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Akita Friends
VKH Forum - Eyes
by Jamie Haight, Bea Pitts, Bev Lewis, Dr. Sophia Kaluzniacki, Les Ray
Definition and

VKH Diary







It was asked that we go into a bit more detail concerning the eyes and VKH.

When VKH strikes suddenly, it is the eyes that are the most affected. One day the dog is fine. The next day the dog is blind. Whether some of the sight can be recovered depends on the speed of treatment and the level of retinal detachment.

As Clark Schaak said, they just don't re-attach the same way.

Most outstanding, and most important is for owners to watch for a milky blue surface. One or both eyes will be bulging slightly from pressure and thus the light creates this odd looking milky colour. It is quite pronounced and very painful.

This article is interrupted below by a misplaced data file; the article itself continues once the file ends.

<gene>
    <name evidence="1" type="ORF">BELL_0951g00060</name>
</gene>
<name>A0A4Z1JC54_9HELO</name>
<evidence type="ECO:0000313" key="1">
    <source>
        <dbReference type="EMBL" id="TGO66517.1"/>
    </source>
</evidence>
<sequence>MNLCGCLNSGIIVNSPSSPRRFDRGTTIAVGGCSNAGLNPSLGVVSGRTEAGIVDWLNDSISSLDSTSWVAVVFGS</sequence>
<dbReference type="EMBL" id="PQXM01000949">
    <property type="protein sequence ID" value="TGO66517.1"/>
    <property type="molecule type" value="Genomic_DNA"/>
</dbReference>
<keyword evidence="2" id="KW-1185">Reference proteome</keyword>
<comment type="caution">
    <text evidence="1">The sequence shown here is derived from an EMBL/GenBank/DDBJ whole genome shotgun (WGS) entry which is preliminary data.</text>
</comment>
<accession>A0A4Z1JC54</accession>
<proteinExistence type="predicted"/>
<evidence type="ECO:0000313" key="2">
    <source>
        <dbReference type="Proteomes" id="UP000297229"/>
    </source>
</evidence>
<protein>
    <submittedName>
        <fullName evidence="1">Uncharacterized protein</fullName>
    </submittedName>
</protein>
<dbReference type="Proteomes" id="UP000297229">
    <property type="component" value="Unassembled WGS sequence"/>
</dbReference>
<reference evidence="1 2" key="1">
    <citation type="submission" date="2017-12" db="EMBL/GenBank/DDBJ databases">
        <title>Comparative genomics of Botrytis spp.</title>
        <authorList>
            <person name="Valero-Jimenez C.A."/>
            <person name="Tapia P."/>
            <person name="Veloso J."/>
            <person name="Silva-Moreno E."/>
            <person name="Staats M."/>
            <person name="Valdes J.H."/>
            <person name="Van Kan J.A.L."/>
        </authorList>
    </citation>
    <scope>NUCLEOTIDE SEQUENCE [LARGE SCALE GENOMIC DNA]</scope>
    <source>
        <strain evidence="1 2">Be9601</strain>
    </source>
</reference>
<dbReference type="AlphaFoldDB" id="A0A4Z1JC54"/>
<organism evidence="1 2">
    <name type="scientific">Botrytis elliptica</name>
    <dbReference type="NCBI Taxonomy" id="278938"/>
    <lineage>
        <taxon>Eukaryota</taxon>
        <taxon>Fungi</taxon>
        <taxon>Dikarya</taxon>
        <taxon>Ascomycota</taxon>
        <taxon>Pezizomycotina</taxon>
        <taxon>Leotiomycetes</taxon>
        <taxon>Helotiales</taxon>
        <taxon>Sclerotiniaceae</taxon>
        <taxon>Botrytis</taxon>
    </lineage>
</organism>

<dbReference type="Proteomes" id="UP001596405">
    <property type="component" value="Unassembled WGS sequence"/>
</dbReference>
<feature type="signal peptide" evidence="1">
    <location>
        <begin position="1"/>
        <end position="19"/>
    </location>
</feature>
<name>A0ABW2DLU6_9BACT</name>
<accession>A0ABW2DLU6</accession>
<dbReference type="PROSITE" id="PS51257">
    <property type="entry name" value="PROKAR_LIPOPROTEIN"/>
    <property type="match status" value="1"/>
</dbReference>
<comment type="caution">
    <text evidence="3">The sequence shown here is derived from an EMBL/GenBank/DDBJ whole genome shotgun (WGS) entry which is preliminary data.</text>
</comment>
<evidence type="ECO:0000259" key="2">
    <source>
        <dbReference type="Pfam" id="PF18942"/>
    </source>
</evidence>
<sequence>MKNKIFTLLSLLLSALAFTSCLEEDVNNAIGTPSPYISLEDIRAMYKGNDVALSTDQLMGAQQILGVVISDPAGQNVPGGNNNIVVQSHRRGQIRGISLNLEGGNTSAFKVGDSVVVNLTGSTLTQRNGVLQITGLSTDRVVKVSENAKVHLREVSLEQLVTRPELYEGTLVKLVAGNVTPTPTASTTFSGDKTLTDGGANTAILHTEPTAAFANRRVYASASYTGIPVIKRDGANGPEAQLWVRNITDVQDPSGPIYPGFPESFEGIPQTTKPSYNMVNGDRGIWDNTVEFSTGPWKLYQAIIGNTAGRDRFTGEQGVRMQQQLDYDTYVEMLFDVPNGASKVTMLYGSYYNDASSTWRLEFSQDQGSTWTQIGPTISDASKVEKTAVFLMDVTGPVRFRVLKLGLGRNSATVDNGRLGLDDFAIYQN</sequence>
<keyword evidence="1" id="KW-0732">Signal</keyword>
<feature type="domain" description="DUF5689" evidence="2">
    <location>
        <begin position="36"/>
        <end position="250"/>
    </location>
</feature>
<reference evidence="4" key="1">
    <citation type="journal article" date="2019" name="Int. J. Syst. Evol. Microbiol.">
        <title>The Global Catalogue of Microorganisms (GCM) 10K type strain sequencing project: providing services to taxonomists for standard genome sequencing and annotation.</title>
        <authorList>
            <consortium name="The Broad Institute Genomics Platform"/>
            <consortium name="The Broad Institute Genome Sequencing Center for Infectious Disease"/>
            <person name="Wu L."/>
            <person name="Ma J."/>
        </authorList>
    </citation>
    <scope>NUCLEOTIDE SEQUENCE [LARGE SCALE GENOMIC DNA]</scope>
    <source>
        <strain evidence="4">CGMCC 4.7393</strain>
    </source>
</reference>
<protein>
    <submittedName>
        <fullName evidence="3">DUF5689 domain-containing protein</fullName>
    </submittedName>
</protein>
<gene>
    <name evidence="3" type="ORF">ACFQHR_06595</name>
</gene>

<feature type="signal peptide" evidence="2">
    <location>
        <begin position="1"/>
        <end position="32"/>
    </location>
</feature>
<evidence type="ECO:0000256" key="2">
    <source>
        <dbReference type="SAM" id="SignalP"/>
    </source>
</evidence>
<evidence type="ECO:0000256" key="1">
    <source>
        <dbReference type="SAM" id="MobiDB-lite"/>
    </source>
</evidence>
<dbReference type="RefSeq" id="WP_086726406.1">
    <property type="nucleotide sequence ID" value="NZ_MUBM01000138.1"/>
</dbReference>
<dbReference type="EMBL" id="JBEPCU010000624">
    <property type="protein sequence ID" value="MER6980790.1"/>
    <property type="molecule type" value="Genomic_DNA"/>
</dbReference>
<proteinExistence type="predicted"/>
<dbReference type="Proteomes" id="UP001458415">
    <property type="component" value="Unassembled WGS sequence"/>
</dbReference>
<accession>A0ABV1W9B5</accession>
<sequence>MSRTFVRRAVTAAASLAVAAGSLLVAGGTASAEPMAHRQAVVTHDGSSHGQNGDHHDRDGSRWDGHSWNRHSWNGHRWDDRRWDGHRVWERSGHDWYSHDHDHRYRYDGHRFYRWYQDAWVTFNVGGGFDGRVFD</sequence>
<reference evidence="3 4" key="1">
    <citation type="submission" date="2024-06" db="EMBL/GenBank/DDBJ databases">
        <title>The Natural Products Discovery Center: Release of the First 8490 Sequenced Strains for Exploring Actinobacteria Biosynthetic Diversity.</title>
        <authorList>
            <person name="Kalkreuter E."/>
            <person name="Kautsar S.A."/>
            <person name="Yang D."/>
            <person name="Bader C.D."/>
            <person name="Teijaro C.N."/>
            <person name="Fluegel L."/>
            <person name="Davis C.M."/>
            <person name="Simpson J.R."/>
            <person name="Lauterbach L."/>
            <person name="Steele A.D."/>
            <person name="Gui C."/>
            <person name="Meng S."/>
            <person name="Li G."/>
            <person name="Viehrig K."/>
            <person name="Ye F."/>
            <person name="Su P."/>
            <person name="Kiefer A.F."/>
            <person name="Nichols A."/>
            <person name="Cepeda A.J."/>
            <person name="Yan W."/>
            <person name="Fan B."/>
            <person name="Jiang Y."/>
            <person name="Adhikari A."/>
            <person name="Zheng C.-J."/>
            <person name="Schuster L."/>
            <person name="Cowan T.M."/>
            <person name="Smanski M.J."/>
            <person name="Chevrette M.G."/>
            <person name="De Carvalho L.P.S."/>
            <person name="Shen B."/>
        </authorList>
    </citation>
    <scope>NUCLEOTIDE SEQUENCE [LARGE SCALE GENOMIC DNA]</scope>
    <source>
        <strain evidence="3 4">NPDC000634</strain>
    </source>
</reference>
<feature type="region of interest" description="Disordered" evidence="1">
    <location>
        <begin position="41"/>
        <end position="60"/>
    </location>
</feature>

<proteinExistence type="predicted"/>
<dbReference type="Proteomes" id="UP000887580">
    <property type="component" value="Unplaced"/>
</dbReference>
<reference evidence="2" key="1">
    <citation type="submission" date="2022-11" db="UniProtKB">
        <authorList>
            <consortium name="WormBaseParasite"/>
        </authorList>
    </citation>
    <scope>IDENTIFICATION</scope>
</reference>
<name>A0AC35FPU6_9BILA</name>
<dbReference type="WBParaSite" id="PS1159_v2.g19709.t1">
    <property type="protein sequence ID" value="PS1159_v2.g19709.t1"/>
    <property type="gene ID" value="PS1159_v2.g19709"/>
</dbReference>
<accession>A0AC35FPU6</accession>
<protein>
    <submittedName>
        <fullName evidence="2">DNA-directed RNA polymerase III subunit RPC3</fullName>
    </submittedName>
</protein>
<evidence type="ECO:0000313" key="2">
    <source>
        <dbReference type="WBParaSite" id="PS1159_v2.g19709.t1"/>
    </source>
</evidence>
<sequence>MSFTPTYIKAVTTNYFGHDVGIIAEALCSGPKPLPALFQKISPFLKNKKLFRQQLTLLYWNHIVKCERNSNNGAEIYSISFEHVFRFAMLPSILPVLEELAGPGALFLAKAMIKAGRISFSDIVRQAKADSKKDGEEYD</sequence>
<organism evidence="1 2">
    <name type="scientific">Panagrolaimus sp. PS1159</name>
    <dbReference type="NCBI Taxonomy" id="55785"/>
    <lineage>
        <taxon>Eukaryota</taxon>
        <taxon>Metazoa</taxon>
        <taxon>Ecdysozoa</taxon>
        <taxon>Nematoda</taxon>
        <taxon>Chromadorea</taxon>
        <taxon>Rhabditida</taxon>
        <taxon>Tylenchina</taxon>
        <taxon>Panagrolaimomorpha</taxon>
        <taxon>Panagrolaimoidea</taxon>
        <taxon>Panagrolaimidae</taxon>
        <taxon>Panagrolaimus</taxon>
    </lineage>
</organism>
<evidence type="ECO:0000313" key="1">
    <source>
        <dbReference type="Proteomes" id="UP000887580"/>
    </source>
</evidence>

Pressure begins to build in the eye which causes the retina to begin to detach. Most often blood clots form. As with any blood clot, it must be monitored and then removed as soon as the dog is stabilized.

Some dogs never do stabilize for that treatment. But those who do, now face more poking, prodding, surgery and expense. And it can happen again and again.

From what I have heard from stories concerning the eyes from those who have shared their suffering with me, is that dogs whose eyes are affected do far worse than dogs who experience just depigmenting.

Sweetie, whose eyes were long blind, finally had them removed because they were still a great source of pain for her. She is doing well and has a few bouts where she must be returned to meds.

However, the option to remove a dogs eyes is very personal and not one that is easy for an owner to make. This is made even more difficult since the disease is still there and will still require treatment.

Dogs can live quite well when blind. There are countless stories but with VKH the blindness does not end the pain and there is the cruelty of the disease.

The roller coaster continues. There are no answers.

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